I have on my desk my copy of Hartley Rogers’s wonderful Theory of Recursive Functions and Effective Computability. I’ve been checking my memory that he says that, for effective computability, the steps in a particular algorithm must be idiot-proof at least in the weak sense of being executable by a computing agent with a “fixed finite bound” on his/her/its capacity. And yes, he does say that. Which is good, because that’s what I said he said in a talk last week!
Inside the front cover, there’s still the June 1970 pencilled stock date of Heffers (the wonderful warren of a bookshop that used to be in Petty Cury), and the price, 149 shillings. I guess it is, relatively speaking, the most expensive book I’ve ever bought. Going by the retail price index, that’s about £87: relative to academic pay, rather more. But it is a unique classic (and already established as such when I bought it a few years after publication); it is almost 500 pages; and the costs of production must have been enormous.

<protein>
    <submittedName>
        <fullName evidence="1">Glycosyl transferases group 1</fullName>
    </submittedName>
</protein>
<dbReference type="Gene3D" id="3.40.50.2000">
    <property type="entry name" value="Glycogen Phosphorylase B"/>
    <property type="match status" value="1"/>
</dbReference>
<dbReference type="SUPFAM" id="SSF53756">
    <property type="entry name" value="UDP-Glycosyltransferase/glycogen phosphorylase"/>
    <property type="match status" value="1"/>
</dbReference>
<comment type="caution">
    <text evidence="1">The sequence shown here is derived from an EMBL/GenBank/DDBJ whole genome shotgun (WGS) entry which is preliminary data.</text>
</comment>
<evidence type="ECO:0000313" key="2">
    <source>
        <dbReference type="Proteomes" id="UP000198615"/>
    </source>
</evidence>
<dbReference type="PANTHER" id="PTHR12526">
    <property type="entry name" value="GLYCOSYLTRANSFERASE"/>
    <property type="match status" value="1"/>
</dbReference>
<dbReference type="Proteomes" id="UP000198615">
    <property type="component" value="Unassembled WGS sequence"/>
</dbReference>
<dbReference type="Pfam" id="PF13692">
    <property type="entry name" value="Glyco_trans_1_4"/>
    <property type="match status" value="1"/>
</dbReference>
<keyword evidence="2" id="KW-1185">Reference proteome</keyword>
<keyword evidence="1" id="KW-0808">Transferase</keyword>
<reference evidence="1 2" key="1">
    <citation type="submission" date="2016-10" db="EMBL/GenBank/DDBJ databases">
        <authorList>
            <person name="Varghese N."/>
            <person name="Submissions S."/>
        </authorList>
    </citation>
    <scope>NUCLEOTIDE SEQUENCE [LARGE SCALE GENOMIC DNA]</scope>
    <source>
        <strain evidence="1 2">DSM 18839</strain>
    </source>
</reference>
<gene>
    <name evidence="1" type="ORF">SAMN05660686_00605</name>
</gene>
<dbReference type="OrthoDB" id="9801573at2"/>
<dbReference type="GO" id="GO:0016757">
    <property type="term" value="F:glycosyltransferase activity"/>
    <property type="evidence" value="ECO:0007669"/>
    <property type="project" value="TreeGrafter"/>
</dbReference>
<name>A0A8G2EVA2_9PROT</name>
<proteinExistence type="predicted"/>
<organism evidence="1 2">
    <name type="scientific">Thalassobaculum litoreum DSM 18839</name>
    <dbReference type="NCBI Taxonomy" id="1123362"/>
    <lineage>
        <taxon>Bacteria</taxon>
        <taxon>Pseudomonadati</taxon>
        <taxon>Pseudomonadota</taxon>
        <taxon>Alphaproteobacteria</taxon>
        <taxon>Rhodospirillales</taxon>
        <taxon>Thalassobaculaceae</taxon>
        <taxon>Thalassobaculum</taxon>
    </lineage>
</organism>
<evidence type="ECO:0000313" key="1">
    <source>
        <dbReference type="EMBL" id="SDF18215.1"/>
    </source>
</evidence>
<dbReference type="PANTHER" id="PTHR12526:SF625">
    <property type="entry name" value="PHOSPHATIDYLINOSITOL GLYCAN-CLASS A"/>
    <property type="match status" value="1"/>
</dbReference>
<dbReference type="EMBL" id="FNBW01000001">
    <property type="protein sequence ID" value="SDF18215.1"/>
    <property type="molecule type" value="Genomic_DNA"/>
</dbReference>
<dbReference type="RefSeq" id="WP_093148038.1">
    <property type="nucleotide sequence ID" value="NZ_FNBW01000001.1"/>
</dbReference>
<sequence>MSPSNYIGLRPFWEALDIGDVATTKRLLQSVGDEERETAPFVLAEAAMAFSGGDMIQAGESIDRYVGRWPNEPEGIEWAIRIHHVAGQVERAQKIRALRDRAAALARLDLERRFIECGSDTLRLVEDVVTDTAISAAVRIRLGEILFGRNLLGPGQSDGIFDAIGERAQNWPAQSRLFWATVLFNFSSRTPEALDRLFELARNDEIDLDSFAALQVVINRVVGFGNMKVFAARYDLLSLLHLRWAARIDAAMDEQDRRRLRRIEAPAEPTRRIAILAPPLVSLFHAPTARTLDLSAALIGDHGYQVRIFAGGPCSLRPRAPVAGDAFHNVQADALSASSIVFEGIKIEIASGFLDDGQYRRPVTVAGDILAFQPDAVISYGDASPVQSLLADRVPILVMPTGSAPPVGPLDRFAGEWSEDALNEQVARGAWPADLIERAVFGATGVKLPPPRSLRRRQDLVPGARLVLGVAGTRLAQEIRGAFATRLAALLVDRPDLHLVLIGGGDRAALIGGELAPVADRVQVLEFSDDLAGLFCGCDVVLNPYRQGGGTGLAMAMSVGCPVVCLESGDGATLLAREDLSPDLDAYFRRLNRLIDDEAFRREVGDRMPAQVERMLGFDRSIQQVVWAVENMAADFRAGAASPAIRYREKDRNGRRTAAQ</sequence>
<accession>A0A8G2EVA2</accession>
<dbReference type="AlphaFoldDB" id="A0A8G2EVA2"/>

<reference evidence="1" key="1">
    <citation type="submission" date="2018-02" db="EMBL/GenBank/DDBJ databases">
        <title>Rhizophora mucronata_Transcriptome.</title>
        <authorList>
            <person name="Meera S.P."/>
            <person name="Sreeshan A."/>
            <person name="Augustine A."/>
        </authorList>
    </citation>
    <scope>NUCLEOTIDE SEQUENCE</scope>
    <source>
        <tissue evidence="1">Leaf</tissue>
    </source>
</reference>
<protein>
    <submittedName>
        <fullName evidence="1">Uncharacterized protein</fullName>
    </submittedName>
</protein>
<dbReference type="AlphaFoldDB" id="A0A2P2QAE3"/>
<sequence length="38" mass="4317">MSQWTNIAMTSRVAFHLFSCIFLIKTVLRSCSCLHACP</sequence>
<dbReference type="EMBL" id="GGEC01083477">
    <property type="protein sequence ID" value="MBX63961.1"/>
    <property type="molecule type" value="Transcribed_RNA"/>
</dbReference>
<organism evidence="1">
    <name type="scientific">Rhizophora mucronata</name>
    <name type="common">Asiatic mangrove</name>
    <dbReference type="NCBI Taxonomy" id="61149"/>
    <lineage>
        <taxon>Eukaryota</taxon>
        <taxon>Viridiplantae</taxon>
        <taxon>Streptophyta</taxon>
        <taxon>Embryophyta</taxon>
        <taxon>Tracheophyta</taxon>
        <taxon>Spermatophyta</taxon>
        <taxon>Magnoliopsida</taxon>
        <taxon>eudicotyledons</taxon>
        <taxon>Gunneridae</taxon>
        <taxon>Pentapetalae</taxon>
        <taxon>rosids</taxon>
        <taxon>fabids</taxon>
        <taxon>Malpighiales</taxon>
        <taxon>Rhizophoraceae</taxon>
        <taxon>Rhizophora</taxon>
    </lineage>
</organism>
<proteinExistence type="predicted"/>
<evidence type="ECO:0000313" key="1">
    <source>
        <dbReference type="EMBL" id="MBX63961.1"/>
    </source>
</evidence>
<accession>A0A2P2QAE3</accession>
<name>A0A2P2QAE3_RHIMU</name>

Zip forward to the present day. My young colleague Ben Colburn has just published an elegantly written and exceedingly interesting slim volume Autonomy and Liberalism. In pages, it is about a third of the length of Hartley Rogers, in words very much less than that: and the production costs were minimal given Ben had to send them an electronic file to their detailed specifications. Routledge are charging a quite absurd and shaming £70 (yes seventy pounds).
Which is, as the youff say, simply taking the piss.